3.75-Gain Pushes Dow Ahead 25.72 for Week; Dollar Sharply Higher
The stock market rang up its third-straight gain Friday, extending the rally that has carried the Dow Jones industrial index to its highest levels since the crash of 1987.
The Dow Jones average of 30 industrials rose 3.75 to 2,194.29, finishing the week with a net gain of 25.72 points.
Advancing issues outnumbered declines by about 9 to 5 in New York Stock Exchange trading.
Volume on the floor of the Big Board came to 161.33 million shares, down from 174.04 million in the previous session.
The dollar breached the key 1.80-mark level Friday, gaining nearly two pfennigs against the West German currency in a strong rally.
The blue chip index has added nearly 50 points in the last three sessions, setting a post-crash high Thursday as well, as a sharp rise in the dollar pushed Wall Street’s interest-rate worries into the background.
The Dow industrials, which briefly broke through 2,200 points Thursday, stayed above that level for much of Friday, but then fell back in the last hour as traders took profits.
Before the market opened the Labor Department reported that the civilian unemployment rate dropped to 5.3% in December from 5.4% the month before. Accompanying data showed a 279,000 increase in nonfarm payroll employment.
The report signalled persistent strength in the economy, and did nothing to relieve expectations on Wall Street that the Federal Reserve might tighten credit further to keep inflation from reviving.
On the Tokyo Stock Exchange, the Nikkei 225-share average closed Friday at 30,209.54 points, up 25.75 points.
Share prices on the London Stock Exchange also rose, boosted by more speculative buying and another jump in the dollar. The Financial Times 100-share index gained 11.8 points, to close at 1811.3.
The dollar rose sharply as traders interpreted comments by a West German official as being bullish for the U.S. currency.
Gold prices fell. In New York trading, Republic National Bank quoted a bid of $406.25 for an ounce of gold as of 4 p.m. EST, down from $408.25 late Thursday. Gold also declined on overseas markets.
The dollar surged after Helmut Schlesinger, vice president of the Bundesbank, said the West German central bank had not intervened recently to influence exchange rates.
Dealers said Schlesinger’s remarks were taken to mean that the central bank did not intend to defend certain exchange levels, which would allow the dollar to gain against the West German mark.
However, the Bundesbank and the Federal Reserve did enter the market Friday to stem the dollar’s rise against the mark, said Dan Holland, an assistant vice president at Discount Corp. But the dollar still put in a strong performance.
The British pound lost more than 4.5 cents against the dollar in three trading sessions in London, where one pound cost $1.7797 late Friday, cheaper for buyers than late Thursday’s $1.7970. Sterling also declined in New York, slipping to $1.7780 from late Thursday’s $1.7940.
Earlier in Tokyo the dollar closed at 125.97 Japanese yen, up from Thursday’s late 124.50. In London late Friday the dollar traded higher at 126.40 yen, and in New York, it rose to 126.725 yen from late Thursday’s 125.975.
Bond prices rose, pushed up by a stronger dollar and the government’s unemployment report.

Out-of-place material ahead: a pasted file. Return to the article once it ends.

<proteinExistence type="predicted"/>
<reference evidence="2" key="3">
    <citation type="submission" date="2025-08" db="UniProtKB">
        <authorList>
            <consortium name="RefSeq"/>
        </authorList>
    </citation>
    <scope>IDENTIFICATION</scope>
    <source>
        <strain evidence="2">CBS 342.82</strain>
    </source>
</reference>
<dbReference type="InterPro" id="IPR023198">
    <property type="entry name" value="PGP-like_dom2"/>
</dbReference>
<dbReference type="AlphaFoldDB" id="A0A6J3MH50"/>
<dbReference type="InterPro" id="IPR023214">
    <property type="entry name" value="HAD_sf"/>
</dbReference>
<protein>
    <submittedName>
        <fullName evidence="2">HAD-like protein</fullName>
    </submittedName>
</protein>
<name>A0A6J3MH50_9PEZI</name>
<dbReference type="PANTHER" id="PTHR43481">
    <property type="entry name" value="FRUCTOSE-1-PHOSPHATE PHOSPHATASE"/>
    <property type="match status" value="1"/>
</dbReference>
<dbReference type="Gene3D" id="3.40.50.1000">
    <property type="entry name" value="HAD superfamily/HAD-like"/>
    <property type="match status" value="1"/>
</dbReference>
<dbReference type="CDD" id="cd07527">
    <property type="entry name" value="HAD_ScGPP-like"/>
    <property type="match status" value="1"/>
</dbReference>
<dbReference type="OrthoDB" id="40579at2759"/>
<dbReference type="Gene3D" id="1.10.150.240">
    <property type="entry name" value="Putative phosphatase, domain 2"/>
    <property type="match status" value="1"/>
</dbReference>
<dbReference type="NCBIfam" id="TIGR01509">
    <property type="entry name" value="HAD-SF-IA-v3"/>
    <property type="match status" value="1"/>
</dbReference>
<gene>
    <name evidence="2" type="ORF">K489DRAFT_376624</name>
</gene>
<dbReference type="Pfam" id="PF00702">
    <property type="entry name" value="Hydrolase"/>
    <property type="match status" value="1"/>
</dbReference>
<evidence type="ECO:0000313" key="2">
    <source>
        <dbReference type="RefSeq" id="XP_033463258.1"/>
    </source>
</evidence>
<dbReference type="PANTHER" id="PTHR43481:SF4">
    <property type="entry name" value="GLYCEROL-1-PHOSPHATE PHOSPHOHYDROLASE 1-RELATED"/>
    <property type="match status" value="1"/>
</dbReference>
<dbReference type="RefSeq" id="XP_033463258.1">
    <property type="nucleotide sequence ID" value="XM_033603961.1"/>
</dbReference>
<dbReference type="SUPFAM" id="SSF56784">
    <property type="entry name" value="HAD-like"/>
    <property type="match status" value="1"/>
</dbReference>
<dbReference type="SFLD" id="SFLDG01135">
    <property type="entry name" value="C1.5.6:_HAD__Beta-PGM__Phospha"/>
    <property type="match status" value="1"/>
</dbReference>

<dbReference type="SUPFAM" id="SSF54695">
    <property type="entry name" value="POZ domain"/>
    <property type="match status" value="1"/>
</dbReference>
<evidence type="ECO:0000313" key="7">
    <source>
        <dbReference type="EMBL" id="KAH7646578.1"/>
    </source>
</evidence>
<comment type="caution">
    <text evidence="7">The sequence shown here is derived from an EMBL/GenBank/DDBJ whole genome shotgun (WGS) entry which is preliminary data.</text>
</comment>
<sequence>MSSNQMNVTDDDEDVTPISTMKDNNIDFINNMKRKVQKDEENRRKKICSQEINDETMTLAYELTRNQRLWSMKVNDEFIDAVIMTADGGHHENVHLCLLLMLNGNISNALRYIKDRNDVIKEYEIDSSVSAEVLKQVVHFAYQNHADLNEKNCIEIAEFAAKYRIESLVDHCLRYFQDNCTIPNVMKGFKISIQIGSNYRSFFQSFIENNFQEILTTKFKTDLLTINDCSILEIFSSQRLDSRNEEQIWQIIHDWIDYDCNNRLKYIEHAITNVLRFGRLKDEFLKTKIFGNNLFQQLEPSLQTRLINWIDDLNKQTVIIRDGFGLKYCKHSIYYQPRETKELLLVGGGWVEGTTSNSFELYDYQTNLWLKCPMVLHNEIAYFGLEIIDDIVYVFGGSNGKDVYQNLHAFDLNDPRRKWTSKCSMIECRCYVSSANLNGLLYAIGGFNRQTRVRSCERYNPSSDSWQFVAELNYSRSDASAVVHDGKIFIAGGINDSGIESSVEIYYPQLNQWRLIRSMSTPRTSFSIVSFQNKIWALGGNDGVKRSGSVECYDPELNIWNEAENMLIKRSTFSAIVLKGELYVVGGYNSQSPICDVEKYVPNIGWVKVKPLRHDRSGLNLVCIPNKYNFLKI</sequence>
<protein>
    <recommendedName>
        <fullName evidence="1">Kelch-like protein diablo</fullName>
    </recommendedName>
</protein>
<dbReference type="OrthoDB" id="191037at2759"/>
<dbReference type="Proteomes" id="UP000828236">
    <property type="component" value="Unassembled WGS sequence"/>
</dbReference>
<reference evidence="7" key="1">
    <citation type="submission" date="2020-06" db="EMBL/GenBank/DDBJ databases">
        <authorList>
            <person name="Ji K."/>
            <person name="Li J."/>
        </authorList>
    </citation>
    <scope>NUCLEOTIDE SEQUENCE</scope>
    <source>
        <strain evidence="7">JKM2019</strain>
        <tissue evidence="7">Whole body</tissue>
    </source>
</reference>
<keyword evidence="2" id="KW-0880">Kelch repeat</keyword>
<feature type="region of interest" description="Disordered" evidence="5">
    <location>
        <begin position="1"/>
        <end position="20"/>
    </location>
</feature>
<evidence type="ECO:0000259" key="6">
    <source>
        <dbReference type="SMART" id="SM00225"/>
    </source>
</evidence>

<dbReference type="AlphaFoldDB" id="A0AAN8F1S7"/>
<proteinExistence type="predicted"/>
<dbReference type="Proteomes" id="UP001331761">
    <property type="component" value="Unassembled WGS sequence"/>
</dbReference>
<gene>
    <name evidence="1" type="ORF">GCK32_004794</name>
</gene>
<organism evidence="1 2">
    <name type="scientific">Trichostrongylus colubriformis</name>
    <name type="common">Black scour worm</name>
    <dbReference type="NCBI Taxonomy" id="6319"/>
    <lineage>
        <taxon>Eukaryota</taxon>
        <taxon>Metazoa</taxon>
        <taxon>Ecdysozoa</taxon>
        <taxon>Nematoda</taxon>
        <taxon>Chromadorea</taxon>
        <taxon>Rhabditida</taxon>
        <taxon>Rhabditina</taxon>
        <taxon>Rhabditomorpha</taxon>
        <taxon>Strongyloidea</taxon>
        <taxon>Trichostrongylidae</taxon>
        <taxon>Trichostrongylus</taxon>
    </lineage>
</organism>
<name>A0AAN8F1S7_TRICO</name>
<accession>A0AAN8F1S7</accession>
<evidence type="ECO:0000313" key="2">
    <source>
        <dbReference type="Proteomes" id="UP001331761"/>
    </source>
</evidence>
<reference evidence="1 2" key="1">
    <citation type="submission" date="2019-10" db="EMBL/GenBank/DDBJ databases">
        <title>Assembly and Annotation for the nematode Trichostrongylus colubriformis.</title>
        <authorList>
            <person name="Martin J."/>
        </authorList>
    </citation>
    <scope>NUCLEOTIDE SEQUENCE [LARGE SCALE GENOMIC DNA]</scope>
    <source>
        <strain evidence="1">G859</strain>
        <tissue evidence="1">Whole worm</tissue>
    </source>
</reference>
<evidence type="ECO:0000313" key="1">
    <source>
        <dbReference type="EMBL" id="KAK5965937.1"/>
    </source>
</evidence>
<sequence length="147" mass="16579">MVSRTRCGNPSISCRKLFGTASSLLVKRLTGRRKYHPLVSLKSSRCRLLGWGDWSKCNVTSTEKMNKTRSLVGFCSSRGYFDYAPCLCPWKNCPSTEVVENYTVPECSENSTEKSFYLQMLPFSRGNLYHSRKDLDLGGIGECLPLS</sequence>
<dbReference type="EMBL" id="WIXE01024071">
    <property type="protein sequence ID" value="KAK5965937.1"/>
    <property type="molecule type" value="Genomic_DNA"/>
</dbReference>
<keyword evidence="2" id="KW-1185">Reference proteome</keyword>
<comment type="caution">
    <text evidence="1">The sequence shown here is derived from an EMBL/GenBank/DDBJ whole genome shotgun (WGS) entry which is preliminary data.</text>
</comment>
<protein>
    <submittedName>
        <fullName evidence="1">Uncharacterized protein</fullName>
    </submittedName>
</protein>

The Treasury’s closely watched 30-year bond gained 21/32 point, or about $6.50 for every $1,000 in face value. Its yield, which moves in the opposite direction from its price, fell to 9.03% from 9.08% on Thursday.
Corporate issues also were higher. Moody’s investment grade corporate bond index, which measures price movements on 80 corporate bonds with maturities of five years or longer, advanced 0.93 to 293.68.
The Bond Buyers municipal bond index of 40 long-term bonds was unchanged at 91 6/32 and a yield of 7.78%.
Yields on three-month Treasury bills were 8.55% as the discount rose 1 basis point to 8.27%. Yields on six-month bills were 8.96% as the discount remained unchanged at 8.47%. Yields on one-year bills were 9.17% as the discount fell 2 basis points to 8.50%.
The federal funds rate, the interest on overnight loans between banks, was quoted at 9.625% late Friday, up from 8.994% late Thursday.
Copper futures prices fell sharply on New York’s Commodity Exchange in a selloff linked to profit taking and the dollar’s strength against the British pound.
On other markets, coffee futures also plunged; cotton was sharply higher; energy futures rose; precious metals, livestock, meat, grain and soybean futures were mixed, and stock index futures advanced.
Copper settled 3.4 cents to 7.2 cents lower with the contract for delivery in March at $1.36 a pound. Copper for spot delivery settled at $1.478 a pound.
Analysts said there had been no change in the bullish supply and demand factors that helped boost the price of spot copper to a record $1.6475 a pound on Dec. 8.
Coffee futures finished sharply lower on New York’s Coffee, Sugar & Cocoa Exchange on speculative selling tied to bearish technical market signals, analysts said.
Livestock and meat futures ended narrowly mixed ahead of the Agriculture Department’s quarterly U.S. hogs and pigs report.
In the report, which was released after the close of trading, the USDA estimated the nation’s hog and pig herds at 55.3 million head as of Dec. 1, a 1% increase over 1987’s figure. The number was slightly below most analysts’ pre-report estimates and analysts said they expected pork futures to open higher on Monday.
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